Junior ISAs have just celebrated their first birthday. While ISAs (or investment savings accounts) for over 16s have been around for ages - offering tax incentives for savers - those for children are a relatively new concept.
While November may have marked the first anniversary, it was September which noted the real need for savings for our children to be in place as soon as possible. With this year’s intake of first year students the first to be paying the new level of university tuition fees, the cost of further education is rising and rising. With tuition fees now at an average of £8,3931, this only looks set to get higher further down the line.
So, it looks like junior ISAs have come around at the right time. But what is the best option for you? With so many junior ISA providers out there, offering both cash and investment sometimes it can sometimes feel like a minefield.
But we’re here to help. These are the issues you should be considering.
Cash junior ISAs
Opting for a cash junior ISA is a safe option, as you’ll know exactly what you’ll get on your return. Each tax year, you can pay a total of £3,600 into the junior ISA. You’ll know what your interest will be during the term of the ISA, so you’ll know exactly what you’ll get out of it.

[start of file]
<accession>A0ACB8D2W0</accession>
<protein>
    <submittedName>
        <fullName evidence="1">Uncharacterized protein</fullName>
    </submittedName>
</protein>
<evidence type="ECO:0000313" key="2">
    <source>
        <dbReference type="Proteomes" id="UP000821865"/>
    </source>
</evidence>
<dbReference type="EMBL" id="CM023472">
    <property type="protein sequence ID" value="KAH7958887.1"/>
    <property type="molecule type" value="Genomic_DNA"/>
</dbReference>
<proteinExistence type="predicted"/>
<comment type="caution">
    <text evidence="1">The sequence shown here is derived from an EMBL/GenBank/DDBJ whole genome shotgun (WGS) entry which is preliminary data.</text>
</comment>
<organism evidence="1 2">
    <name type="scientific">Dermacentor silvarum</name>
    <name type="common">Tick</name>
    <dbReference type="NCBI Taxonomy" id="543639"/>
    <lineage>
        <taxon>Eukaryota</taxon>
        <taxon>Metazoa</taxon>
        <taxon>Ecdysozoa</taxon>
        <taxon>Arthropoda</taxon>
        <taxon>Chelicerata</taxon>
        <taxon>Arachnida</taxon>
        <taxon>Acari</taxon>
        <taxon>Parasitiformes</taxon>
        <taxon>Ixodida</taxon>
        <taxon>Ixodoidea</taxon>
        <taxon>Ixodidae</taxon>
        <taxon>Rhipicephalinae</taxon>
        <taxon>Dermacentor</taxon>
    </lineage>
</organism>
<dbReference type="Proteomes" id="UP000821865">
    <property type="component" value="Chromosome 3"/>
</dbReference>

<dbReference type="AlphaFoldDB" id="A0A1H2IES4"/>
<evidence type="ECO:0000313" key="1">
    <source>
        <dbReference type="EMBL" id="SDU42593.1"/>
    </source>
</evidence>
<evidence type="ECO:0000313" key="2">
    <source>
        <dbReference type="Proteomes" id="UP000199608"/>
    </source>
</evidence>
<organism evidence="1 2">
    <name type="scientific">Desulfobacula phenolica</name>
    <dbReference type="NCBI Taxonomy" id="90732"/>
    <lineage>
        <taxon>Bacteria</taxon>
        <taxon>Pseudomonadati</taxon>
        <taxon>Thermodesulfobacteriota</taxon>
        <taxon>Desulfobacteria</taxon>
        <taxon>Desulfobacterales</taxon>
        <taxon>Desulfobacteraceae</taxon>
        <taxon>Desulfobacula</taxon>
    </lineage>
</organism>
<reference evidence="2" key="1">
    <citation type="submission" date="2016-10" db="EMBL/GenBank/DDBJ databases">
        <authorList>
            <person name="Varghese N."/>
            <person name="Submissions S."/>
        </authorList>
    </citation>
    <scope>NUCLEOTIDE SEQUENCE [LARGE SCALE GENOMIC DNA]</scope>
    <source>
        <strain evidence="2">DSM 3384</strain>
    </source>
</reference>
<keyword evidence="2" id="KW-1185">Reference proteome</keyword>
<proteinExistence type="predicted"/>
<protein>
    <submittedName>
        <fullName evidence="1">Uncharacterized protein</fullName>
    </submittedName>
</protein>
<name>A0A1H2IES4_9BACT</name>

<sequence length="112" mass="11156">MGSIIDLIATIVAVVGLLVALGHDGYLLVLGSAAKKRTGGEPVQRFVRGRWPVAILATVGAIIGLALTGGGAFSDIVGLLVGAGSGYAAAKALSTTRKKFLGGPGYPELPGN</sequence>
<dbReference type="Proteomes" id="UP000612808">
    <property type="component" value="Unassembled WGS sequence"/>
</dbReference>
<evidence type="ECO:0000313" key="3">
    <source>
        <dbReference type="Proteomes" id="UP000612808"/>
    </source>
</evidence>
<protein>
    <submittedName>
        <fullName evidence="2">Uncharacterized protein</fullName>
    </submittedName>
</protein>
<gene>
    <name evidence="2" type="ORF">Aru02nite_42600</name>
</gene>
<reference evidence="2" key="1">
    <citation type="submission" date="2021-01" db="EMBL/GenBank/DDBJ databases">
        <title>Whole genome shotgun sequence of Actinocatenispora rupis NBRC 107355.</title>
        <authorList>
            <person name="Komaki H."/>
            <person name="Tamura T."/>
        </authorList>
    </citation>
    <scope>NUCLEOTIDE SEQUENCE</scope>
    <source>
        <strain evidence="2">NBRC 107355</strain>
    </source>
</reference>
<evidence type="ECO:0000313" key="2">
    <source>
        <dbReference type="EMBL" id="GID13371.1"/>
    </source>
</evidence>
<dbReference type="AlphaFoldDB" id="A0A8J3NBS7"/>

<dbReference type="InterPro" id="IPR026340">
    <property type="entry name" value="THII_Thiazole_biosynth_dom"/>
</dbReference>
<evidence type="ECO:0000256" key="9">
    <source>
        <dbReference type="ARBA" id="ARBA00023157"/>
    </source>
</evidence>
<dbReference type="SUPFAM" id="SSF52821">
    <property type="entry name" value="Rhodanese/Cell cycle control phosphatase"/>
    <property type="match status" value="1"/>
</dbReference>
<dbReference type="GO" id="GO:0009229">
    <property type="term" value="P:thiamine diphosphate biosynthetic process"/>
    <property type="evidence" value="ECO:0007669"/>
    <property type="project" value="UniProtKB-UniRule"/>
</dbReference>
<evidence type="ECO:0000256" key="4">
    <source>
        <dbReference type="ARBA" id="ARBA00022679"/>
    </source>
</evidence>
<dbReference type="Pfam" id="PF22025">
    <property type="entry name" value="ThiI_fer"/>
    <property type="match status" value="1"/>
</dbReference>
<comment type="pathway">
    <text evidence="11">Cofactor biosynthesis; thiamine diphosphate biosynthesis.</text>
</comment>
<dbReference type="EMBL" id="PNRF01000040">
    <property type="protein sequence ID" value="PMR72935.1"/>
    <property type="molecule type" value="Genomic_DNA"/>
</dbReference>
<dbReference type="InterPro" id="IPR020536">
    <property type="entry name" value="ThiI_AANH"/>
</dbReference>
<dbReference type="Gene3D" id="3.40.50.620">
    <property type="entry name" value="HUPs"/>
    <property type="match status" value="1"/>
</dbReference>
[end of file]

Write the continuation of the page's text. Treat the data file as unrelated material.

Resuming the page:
However, with interest rates currently low this may not be all it’s cracked up to be. For example, if you save £100 now, you want to be able to buy the same things for £100 a few years down the line as you can now. With the current rate of inflation, set at 2.2%2 and interest rates low, this doesn’t look possible. You may need something a little extra on the top.
Investment junior ISAs
If you’re locking money away for a specific duration, as is the case with a junior ISA, it’s likely that your money will perform better by being invested in stocks and shares. Also, while the economy is struggling, share prices are low in many sectors meaning if you buy now, you could see significant improvements down the line. To build savings for the long term, investment is often a good option.
An investment junior ISA gives you the platform to do just that, but it isn’t without its risks. As is the case with any kind of investment, they can go down as well as up; which could lead to you coming out with less than you actually put in. However, most providers will place an investment fund manager on your behalf you will make all the important decisions when it comes to where your money is invested. If it’s done well, you could put your child in a great position for the future.
Opening a junior ISA
If you’re thinking about it, but haven’t yet done so, there’s no time like the present. You get the specific allowance each tax year, but can’t carry it over. So you’ve only got a few months to get this year’s allowance paid in.
It’s time to start planning for their future.
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1. Applying to University – How to beat the student wallet woes (Guardian 2012) http://www.guardian.co.uk/education/2012/may/22/appyling-university-fees-living-costs-funding
2. Consumer Price Index, as of 16th October 2012 http://www.ons.gov.uk/ons/rel/cpi/consumer-price-indices/september-2012/index.html